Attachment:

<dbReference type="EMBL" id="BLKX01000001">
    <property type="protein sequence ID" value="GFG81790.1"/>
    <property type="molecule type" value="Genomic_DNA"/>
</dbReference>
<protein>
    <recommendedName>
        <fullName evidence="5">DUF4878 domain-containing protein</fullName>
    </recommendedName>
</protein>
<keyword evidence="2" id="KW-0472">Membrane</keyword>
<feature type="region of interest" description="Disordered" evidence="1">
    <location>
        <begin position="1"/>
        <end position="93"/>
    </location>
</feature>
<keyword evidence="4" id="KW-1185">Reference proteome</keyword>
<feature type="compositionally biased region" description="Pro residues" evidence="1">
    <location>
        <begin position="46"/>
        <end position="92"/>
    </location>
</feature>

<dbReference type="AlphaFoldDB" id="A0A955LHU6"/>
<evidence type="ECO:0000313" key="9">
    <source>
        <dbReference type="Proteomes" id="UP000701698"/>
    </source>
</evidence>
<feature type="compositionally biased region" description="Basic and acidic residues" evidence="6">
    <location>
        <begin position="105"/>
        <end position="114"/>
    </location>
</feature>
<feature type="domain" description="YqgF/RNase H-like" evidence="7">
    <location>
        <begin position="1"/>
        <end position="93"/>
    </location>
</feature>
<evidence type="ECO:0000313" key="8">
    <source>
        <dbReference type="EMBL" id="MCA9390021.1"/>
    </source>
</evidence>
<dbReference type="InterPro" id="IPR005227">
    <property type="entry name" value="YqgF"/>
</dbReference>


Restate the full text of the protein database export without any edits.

<dbReference type="EMBL" id="BLKX01000001">
    <property type="protein sequence ID" value="GFG81790.1"/>
    <property type="molecule type" value="Genomic_DNA"/>
</dbReference>
<protein>
    <recommendedName>
        <fullName evidence="5">DUF4878 domain-containing protein</fullName>
    </recommendedName>
</protein>
<keyword evidence="2" id="KW-0472">Membrane</keyword>
<feature type="region of interest" description="Disordered" evidence="1">
    <location>
        <begin position="1"/>
        <end position="93"/>
    </location>
</feature>
<keyword evidence="4" id="KW-1185">Reference proteome</keyword>
<feature type="compositionally biased region" description="Pro residues" evidence="1">
    <location>
        <begin position="46"/>
        <end position="92"/>
    </location>
</feature>

<dbReference type="AlphaFoldDB" id="A0A955LHU6"/>
<evidence type="ECO:0000313" key="9">
    <source>
        <dbReference type="Proteomes" id="UP000701698"/>
    </source>
</evidence>
<feature type="compositionally biased region" description="Basic and acidic residues" evidence="6">
    <location>
        <begin position="105"/>
        <end position="114"/>
    </location>
</feature>
<feature type="domain" description="YqgF/RNase H-like" evidence="7">
    <location>
        <begin position="1"/>
        <end position="93"/>
    </location>
</feature>
<evidence type="ECO:0000313" key="8">
    <source>
        <dbReference type="EMBL" id="MCA9390021.1"/>
    </source>
</evidence>
<dbReference type="InterPro" id="IPR005227">
    <property type="entry name" value="YqgF"/>
</dbReference>